Sen. Mitch McConnell was confronted by angry constituents at a Cuban restaurant in Louisville Friday night.
“Why don’t you get out of here?” a man screamed at the Senate Majority Leader in the video obtained by TMZ. “Why don’t you leave the entire country?”
The woman who recorded the video at the Havana Rumba restaurant told TMZ that “the main aggressor slammed his fists down on McConnell’s table, grabbed his doggie bag and threw the food out the door of the restaurant” before she began filming.
She added that the diner cited the senator’s stance on Social Security and health care as his main issues.
There was also reportedly “some dispute” over the bill before McConnell and his wife, Transportation Secretary Elaine Chao, left the restaurant, the woman added. They spoke with a waiter and a manager about the bill before exiting.
Ivanka celebratory wedding anniversary tweet flooded with reminders of Times Square billboards ripping couple over COVID
Ivanka Trump attempted to celebrate her wedding anniversary with Jared Kushner on Sunday afternoon with a tweet stating, "11 incredible years... with forever to go! Happy anniversary my love!" and it did not go well, coming on the weekend when she and her "love" became embroiled in a legal threat to go after the Lincoln Project over critical billboards of the couple currently on display in Times Square.
Amy Coney Barrett confirmation will destroy the court’s ‘legitimacy’ for years to come: former Anthony Kennedy clerks
Jamie Crooks and Samir Deger-Sen are both lawyers who clerked for Justice Anthony Kennedy, a lifelong conservative appointed to the Supreme Court by President Ronald Reagan. Crooks and Deger-Sen are now urging the Senate not to confirm Judge Amy Coney Barrett or any nominee until after the presidential election. "Rushing through a confirmation with an election underway threatens the very legitimacy of the court," they wrote in a joint op-ed for The New York Times Sunday.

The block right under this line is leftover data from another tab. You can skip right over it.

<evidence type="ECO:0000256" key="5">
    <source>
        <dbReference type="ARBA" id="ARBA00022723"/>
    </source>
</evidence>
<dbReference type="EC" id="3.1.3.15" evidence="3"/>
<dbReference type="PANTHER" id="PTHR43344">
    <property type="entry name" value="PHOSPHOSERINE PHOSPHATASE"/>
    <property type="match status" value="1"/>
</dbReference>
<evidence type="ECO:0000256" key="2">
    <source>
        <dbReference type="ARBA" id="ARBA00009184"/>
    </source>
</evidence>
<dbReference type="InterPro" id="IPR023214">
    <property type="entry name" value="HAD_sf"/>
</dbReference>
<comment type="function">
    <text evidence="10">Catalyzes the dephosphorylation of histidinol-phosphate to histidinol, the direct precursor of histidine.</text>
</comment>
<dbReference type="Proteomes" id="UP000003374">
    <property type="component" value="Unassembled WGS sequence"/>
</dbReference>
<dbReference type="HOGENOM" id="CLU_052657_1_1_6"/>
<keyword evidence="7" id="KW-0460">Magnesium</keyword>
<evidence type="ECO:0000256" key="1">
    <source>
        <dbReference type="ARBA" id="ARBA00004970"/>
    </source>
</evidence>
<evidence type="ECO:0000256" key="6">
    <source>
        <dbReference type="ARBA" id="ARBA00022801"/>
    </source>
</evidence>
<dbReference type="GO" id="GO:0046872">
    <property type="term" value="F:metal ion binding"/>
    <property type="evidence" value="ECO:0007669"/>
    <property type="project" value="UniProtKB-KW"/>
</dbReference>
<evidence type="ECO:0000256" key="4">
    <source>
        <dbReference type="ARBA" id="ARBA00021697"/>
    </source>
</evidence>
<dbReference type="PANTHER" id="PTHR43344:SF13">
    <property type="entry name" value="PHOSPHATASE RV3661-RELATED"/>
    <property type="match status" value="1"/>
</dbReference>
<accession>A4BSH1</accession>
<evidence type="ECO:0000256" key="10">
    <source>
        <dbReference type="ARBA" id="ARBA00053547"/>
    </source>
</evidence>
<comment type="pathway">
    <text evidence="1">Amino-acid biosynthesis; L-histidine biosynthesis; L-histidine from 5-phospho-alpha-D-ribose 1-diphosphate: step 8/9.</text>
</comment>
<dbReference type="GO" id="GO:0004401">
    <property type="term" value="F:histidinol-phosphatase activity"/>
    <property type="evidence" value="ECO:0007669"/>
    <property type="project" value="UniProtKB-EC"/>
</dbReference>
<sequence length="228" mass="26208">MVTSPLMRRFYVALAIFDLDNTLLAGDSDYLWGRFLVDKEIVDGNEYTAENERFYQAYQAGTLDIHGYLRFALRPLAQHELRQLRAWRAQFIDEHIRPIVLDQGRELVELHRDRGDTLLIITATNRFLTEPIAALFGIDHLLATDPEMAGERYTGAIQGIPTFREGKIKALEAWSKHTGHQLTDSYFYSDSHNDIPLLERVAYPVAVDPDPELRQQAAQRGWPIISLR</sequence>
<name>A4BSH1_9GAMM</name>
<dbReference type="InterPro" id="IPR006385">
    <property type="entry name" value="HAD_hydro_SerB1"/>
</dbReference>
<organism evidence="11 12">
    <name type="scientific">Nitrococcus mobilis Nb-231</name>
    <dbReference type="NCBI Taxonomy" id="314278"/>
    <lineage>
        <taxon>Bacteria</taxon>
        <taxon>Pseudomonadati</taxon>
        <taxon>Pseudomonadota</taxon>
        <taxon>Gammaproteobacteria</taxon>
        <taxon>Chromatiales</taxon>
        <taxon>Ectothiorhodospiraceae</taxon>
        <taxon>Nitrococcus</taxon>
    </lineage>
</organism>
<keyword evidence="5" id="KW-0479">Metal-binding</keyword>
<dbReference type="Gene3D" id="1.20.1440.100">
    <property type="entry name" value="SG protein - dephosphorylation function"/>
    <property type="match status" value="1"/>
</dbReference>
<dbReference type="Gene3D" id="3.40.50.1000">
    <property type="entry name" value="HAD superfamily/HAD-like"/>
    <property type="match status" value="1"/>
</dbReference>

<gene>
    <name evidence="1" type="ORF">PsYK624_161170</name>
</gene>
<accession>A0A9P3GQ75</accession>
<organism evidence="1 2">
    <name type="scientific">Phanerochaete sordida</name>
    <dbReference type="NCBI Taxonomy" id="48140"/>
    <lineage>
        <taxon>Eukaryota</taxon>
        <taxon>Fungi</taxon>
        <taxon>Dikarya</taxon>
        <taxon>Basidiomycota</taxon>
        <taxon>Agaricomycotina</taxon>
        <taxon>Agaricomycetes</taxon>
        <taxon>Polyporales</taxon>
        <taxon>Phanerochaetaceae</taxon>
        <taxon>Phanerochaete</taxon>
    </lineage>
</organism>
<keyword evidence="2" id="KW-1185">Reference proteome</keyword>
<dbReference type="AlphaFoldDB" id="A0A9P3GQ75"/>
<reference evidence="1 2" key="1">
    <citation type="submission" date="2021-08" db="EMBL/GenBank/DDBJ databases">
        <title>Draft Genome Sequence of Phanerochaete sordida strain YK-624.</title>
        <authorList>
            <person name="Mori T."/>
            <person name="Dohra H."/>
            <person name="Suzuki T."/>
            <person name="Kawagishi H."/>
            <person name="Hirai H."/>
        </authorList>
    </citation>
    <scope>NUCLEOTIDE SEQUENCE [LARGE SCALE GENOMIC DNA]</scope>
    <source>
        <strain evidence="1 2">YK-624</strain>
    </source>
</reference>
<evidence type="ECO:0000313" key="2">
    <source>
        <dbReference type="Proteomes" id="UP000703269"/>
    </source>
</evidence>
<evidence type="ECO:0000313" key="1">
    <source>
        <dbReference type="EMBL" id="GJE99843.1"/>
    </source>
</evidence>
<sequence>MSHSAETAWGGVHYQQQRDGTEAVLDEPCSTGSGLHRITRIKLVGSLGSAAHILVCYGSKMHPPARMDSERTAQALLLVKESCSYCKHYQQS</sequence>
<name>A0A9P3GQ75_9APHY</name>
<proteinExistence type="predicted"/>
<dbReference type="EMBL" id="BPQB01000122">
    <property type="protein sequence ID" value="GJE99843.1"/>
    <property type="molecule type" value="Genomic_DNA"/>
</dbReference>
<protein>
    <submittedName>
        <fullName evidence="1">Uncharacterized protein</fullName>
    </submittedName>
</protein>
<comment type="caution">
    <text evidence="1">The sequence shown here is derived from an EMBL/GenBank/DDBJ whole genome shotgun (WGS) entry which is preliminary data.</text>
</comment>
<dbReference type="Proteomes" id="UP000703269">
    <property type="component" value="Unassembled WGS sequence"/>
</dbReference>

Black voters who sat out 2016 are ready to boot ‘ignorant’ Donald Trump ‘come hell or high water’: report
In 2016, “I didn’t like either of the candidates," said Jason Hooper of Greensboro, North Carolina.
Turns out, Hooper wasn't the only one with this perspective. According to Pew Research, Black voter turnout declined in 2016 for the first time in 20 years, down from 66.2 percent to 59.6 percent. Things are different this year, though. Washington Post-ABC News national polls conducted late last month and early this month found Biden leading Trump among African American likely voters, 92 percent to 8 percent. So if Black voters who stayed home four years ago turn out this year, Biden could swing back the states that Trump narrowly won against Hillary Clinton, no matter what happens with the White vote.